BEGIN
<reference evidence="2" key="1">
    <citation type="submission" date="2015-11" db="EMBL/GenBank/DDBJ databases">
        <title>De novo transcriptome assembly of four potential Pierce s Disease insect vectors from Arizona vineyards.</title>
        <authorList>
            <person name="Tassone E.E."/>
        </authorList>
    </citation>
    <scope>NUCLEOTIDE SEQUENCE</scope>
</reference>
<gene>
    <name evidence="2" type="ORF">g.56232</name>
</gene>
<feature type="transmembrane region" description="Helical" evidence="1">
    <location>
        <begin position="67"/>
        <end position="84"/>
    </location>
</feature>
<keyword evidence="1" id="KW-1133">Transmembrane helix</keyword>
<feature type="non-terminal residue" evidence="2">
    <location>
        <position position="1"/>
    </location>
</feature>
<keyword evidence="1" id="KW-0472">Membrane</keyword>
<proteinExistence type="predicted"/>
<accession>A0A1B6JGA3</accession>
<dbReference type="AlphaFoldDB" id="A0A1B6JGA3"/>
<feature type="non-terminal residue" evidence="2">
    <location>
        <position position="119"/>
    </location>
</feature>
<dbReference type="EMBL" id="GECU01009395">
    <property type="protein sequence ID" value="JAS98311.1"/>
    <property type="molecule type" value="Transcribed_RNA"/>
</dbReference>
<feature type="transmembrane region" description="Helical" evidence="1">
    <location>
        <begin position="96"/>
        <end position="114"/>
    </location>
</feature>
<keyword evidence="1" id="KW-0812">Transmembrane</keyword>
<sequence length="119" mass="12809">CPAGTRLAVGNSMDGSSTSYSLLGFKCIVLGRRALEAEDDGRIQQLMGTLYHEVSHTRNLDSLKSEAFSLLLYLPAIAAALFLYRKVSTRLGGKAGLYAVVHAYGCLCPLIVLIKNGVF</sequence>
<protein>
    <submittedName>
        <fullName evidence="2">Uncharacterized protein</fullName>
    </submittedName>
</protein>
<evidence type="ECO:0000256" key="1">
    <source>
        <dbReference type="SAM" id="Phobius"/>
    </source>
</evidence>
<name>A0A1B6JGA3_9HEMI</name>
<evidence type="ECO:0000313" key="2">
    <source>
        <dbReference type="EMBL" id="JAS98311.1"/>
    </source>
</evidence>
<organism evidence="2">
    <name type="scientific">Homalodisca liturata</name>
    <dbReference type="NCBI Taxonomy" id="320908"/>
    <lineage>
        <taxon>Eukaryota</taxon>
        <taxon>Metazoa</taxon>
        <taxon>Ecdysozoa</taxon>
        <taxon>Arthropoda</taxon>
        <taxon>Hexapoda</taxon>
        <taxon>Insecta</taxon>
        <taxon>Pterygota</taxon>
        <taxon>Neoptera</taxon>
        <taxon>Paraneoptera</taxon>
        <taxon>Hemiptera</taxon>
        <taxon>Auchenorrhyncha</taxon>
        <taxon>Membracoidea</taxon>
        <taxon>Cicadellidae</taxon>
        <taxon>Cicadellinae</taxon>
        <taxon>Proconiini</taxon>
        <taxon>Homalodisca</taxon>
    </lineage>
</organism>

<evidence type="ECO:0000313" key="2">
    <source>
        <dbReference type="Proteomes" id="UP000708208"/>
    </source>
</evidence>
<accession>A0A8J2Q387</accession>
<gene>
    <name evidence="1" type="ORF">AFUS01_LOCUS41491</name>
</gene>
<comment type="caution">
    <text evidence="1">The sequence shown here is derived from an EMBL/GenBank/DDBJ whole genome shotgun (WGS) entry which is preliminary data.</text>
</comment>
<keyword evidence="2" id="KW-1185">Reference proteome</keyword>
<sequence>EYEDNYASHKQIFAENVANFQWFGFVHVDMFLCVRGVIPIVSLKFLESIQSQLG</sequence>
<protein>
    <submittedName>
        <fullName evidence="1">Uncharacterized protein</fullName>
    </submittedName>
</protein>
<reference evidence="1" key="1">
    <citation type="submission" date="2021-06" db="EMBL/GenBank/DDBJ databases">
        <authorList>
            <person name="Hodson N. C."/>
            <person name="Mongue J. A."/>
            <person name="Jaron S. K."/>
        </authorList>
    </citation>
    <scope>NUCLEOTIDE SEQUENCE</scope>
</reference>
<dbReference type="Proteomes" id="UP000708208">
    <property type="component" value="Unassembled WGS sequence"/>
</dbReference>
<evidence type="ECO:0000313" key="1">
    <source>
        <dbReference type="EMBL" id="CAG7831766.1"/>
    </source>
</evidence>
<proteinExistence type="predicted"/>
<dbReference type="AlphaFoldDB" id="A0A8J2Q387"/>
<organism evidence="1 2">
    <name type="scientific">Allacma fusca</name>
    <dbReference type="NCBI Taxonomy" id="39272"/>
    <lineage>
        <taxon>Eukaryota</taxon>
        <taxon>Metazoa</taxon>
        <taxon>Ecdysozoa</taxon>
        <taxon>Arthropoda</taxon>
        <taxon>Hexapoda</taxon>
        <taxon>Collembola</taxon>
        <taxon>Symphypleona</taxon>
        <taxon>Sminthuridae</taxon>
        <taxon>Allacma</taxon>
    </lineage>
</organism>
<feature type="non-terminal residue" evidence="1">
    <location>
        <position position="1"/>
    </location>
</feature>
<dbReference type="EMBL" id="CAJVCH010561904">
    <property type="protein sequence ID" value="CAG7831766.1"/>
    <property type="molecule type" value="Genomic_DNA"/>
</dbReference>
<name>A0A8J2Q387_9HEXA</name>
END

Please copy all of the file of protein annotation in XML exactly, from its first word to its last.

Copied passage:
<reference evidence="2" key="1">
    <citation type="submission" date="2015-11" db="EMBL/GenBank/DDBJ databases">
        <title>De novo transcriptome assembly of four potential Pierce s Disease insect vectors from Arizona vineyards.</title>
        <authorList>
            <person name="Tassone E.E."/>
        </authorList>
    </citation>
    <scope>NUCLEOTIDE SEQUENCE</scope>
</reference>
<gene>
    <name evidence="2" type="ORF">g.56232</name>
</gene>
<feature type="transmembrane region" description="Helical" evidence="1">
    <location>
        <begin position="67"/>
        <end position="84"/>
    </location>
</feature>
<keyword evidence="1" id="KW-1133">Transmembrane helix</keyword>
<feature type="non-terminal residue" evidence="2">
    <location>
        <position position="1"/>
    </location>
</feature>
<keyword evidence="1" id="KW-0472">Membrane</keyword>
<proteinExistence type="predicted"/>
<accession>A0A1B6JGA3</accession>
<dbReference type="AlphaFoldDB" id="A0A1B6JGA3"/>
<feature type="non-terminal residue" evidence="2">
    <location>
        <position position="119"/>
    </location>
</feature>
<dbReference type="EMBL" id="GECU01009395">
    <property type="protein sequence ID" value="JAS98311.1"/>
    <property type="molecule type" value="Transcribed_RNA"/>
</dbReference>
<feature type="transmembrane region" description="Helical" evidence="1">
    <location>
        <begin position="96"/>
        <end position="114"/>
    </location>
</feature>
<keyword evidence="1" id="KW-0812">Transmembrane</keyword>
<sequence length="119" mass="12809">CPAGTRLAVGNSMDGSSTSYSLLGFKCIVLGRRALEAEDDGRIQQLMGTLYHEVSHTRNLDSLKSEAFSLLLYLPAIAAALFLYRKVSTRLGGKAGLYAVVHAYGCLCPLIVLIKNGVF</sequence>
<protein>
    <submittedName>
        <fullName evidence="2">Uncharacterized protein</fullName>
    </submittedName>
</protein>
<evidence type="ECO:0000256" key="1">
    <source>
        <dbReference type="SAM" id="Phobius"/>
    </source>
</evidence>
<name>A0A1B6JGA3_9HEMI</name>
<evidence type="ECO:0000313" key="2">
    <source>
        <dbReference type="EMBL" id="JAS98311.1"/>
    </source>
</evidence>
<organism evidence="2">
    <name type="scientific">Homalodisca liturata</name>
    <dbReference type="NCBI Taxonomy" id="320908"/>
    <lineage>
        <taxon>Eukaryota</taxon>
        <taxon>Metazoa</taxon>
        <taxon>Ecdysozoa</taxon>
        <taxon>Arthropoda</taxon>
        <taxon>Hexapoda</taxon>
        <taxon>Insecta</taxon>
        <taxon>Pterygota</taxon>
        <taxon>Neoptera</taxon>
        <taxon>Paraneoptera</taxon>
        <taxon>Hemiptera</taxon>
        <taxon>Auchenorrhyncha</taxon>
        <taxon>Membracoidea</taxon>
        <taxon>Cicadellidae</taxon>
        <taxon>Cicadellinae</taxon>
        <taxon>Proconiini</taxon>
        <taxon>Homalodisca</taxon>
    </lineage>
</organism>

<evidence type="ECO:0000313" key="2">
    <source>
        <dbReference type="Proteomes" id="UP000708208"/>
    </source>
</evidence>
<accession>A0A8J2Q387</accession>
<gene>
    <name evidence="1" type="ORF">AFUS01_LOCUS41491</name>
</gene>
<comment type="caution">
    <text evidence="1">The sequence shown here is derived from an EMBL/GenBank/DDBJ whole genome shotgun (WGS) entry which is preliminary data.</text>
</comment>
<keyword evidence="2" id="KW-1185">Reference proteome</keyword>
<sequence>EYEDNYASHKQIFAENVANFQWFGFVHVDMFLCVRGVIPIVSLKFLESIQSQLG</sequence>
<protein>
    <submittedName>
        <fullName evidence="1">Uncharacterized protein</fullName>
    </submittedName>
</protein>
<reference evidence="1" key="1">
    <citation type="submission" date="2021-06" db="EMBL/GenBank/DDBJ databases">
        <authorList>
            <person name="Hodson N. C."/>
            <person name="Mongue J. A."/>
            <person name="Jaron S. K."/>
        </authorList>
    </citation>
    <scope>NUCLEOTIDE SEQUENCE</scope>
</reference>
<dbReference type="Proteomes" id="UP000708208">
    <property type="component" value="Unassembled WGS sequence"/>
</dbReference>
<evidence type="ECO:0000313" key="1">
    <source>
        <dbReference type="EMBL" id="CAG7831766.1"/>
    </source>
</evidence>
<proteinExistence type="predicted"/>
<dbReference type="AlphaFoldDB" id="A0A8J2Q387"/>
<organism evidence="1 2">
    <name type="scientific">Allacma fusca</name>
    <dbReference type="NCBI Taxonomy" id="39272"/>
    <lineage>
        <taxon>Eukaryota</taxon>
        <taxon>Metazoa</taxon>
        <taxon>Ecdysozoa</taxon>
        <taxon>Arthropoda</taxon>
        <taxon>Hexapoda</taxon>
        <taxon>Collembola</taxon>
        <taxon>Symphypleona</taxon>
        <taxon>Sminthuridae</taxon>
        <taxon>Allacma</taxon>
    </lineage>
</organism>
<feature type="non-terminal residue" evidence="1">
    <location>
        <position position="1"/>
    </location>
</feature>
<dbReference type="EMBL" id="CAJVCH010561904">
    <property type="protein sequence ID" value="CAG7831766.1"/>
    <property type="molecule type" value="Genomic_DNA"/>
</dbReference>
<name>A0A8J2Q387_9HEXA</name>